Posted by: bschutzgruber | October 20, 2021

“It’s free….do you want it?” Part 3 -The Saga Concludes

Part 1- May 2020 blog “It’s free….do you want it?”
Part 2 – October 2020 blog “It’s free….do you want it?” The Saga Continues…

Chapter VI – Felt Yardage
Now that the Romney fleece was washed, picked, and carded the next step was “What to do with it?” Looking at the 3 bags I decided to make felt yardage to be sewn into a garment.

I knew my resulting felt could be uneven and have thin spots because I use wool roving now and it’s been ages since I worked with wool batts. I used cotton cheese cloth to give the felt fabric an added layer of structural support just in case.

Using half the wool I laid out starting dimensions of 60″x 60″ (1.5m x 1.5m)
My ending dimensions were 32″x 49″ (.8m x 1.2m)

I was pleased with the texture and color blending of the top surface wool and the cheese cloth underside was interesting. The felt is definitely heavier weight so looks like I’m going to make a winter jacket from the yardage.

Chapter VII – The Jacket
I found several patterns that might be possibilities and made muslin samples.

I decided to use Simplicity 8418 – a simple ‘varsity’ jacket with raglan sleeves. I laid out the pieces only to discover I did not have enough = ARGH!!!! It was now winter in Michigan. Felting in an unheated garage when it’s snowing outside is not my idea of fun so this project would have to wait until warmer weather.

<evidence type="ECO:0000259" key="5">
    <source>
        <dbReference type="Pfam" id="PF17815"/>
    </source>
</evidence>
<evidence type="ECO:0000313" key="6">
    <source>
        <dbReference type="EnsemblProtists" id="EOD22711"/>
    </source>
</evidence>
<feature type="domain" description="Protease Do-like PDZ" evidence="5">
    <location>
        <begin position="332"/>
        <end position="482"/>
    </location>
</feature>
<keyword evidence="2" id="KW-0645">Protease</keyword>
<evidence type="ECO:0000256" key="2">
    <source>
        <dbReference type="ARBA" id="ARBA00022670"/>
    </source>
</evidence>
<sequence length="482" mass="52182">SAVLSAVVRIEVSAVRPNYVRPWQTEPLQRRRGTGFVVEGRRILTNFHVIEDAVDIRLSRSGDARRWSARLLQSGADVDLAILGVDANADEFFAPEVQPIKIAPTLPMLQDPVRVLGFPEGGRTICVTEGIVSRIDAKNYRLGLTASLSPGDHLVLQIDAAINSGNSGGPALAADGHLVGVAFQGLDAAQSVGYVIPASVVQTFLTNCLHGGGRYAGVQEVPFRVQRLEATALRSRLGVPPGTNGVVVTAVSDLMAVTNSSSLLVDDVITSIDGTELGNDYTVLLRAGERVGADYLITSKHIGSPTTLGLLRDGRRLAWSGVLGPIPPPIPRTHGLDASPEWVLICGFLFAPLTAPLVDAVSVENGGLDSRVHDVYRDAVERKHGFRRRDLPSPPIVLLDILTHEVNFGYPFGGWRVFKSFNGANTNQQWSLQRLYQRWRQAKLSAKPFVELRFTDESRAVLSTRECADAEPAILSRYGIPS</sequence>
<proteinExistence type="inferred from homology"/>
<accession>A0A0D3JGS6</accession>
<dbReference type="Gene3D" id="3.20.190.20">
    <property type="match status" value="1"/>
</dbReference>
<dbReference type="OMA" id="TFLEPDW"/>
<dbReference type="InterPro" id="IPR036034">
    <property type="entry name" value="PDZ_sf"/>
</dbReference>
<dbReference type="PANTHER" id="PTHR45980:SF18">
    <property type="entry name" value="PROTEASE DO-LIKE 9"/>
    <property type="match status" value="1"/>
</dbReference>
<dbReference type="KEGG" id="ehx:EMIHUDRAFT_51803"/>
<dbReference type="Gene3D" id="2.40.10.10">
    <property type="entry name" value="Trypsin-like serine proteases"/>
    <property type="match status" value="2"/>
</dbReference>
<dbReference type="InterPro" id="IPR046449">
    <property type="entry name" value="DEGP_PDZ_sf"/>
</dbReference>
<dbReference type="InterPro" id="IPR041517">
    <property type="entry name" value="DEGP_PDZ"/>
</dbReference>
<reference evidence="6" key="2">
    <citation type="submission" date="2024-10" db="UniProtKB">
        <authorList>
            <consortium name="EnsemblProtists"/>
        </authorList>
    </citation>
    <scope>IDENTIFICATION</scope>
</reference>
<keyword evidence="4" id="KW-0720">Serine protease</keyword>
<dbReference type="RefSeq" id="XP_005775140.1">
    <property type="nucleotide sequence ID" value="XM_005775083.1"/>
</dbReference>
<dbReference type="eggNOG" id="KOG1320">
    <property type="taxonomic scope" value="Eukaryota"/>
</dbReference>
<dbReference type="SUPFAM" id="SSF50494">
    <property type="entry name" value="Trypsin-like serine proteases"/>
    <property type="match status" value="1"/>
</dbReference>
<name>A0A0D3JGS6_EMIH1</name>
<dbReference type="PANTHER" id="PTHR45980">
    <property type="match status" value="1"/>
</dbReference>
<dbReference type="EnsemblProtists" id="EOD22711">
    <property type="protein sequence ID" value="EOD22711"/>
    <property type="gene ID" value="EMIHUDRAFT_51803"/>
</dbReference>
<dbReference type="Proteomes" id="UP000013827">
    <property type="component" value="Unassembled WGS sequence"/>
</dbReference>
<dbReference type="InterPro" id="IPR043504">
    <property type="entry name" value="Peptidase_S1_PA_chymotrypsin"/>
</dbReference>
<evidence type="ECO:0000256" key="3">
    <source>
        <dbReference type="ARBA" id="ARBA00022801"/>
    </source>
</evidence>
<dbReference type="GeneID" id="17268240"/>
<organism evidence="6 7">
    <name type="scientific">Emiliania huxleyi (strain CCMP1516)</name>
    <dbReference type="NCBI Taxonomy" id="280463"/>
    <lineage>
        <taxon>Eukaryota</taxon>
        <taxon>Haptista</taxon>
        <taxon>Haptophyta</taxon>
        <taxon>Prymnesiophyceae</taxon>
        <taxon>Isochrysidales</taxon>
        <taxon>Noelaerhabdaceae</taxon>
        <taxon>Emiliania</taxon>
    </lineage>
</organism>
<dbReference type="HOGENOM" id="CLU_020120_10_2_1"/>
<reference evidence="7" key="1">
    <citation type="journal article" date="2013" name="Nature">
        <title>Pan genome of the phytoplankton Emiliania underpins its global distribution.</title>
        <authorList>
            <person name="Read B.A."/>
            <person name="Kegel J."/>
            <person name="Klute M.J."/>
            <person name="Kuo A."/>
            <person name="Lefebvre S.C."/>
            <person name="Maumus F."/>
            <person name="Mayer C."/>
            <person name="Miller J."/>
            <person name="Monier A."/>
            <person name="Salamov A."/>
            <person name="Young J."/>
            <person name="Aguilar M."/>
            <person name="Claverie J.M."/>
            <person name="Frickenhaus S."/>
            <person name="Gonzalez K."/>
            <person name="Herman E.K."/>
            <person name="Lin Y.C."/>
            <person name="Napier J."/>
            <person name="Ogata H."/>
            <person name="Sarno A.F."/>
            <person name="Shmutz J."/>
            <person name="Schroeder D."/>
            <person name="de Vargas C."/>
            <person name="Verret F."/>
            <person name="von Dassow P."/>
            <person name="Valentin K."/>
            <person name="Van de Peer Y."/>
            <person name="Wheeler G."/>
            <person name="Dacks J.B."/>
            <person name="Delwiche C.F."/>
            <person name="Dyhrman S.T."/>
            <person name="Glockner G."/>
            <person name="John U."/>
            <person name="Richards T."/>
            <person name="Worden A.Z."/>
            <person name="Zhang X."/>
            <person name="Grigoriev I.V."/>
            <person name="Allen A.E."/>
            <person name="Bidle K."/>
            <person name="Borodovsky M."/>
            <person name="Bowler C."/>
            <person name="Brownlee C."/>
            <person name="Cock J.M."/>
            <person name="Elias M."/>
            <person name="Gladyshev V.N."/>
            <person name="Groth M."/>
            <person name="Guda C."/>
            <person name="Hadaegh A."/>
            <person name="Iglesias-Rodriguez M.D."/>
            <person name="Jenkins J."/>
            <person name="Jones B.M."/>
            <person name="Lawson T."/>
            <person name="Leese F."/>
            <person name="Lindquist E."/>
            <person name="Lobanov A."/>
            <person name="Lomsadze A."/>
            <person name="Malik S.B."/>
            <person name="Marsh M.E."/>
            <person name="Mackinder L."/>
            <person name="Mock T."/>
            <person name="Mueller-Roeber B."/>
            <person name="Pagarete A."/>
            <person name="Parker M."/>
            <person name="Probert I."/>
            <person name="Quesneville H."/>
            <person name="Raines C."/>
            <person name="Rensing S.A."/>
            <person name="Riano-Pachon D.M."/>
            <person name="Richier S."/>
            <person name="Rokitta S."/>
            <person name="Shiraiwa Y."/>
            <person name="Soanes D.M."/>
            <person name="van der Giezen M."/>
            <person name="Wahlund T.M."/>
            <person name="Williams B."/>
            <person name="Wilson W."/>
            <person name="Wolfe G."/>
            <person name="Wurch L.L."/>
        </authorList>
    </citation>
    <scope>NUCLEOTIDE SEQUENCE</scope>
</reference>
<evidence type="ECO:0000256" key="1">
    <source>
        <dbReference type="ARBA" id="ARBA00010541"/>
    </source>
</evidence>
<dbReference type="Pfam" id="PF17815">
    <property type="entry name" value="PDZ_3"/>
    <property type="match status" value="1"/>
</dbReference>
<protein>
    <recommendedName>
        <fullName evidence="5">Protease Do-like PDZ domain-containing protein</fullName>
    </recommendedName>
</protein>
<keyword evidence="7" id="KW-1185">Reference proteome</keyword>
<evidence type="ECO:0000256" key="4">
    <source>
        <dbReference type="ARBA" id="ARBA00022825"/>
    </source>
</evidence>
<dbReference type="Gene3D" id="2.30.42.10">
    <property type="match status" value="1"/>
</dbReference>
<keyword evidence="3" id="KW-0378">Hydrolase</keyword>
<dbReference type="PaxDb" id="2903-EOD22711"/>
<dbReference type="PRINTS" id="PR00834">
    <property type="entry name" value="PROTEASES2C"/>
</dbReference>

Summer 2021
Using the rest of the wool I made another panel BUT this second piece of felt came out 1/4″ (.6 cm) thick. I now have one piece that is heavy coat weight and one that is rug weight!
Time to think….what if I use the thicker felt for the torso, the more flexible felt for the sleeves and a variation of a bound seam technique to sew the seams. This could work!!!

Chapter VIII – Bound Seams
I first learned of this tailoring technique back in 2008 when Daryl Lancaster presented a workshop on garment construction using handwoven fabric for the Ann Arbor Fiberarts Guild and it has become my ‘go-to’ seam binding when dealing with thick felt.

–Do NOT include seam allowance when cutting out the pattern pieces.
–Cut bias tape twice as wide as needed and fold in half.
–I use machine quilting thread to stitch the seams.
NOTE: Do NOT use hand quilting thread! It will gum up the sewing machine bobbin.

Stitch the folded bias tape to the right side of the fabric – lining up the cut edges.
Press the bias tape away from the felt fabric.

Place your pattern pieces right sides together and stitch the seam along the edge of the felt using a zipper foot.

Press the seam open.
On the right side of the felt fabric ‘stitch-in-the-ditch’ securing the bias tape to the wrong side of the felt.

Chapter IX – Assembling the Jacket
Using the bias tape as trim finishing for all the exposed edges I added patch pockets to the front and stitch everything together. I used a piece of the lightest weight felt for the collar.

I decided not to line the body of the jacket. The cheese cloth and bound seams gives a finished look to the inside.
I did line the collar to protect it from wear and used a natural horn/bone button for the closure.

It’s taken 4 years but my adventure that started in 2017
with the gift of a free Romney fleece fresh off a sheep’s back
has finally come to an end with that same wool now on my back!

Barb’s Back-To-Back Jacket


  1. Absolutely beautiful!

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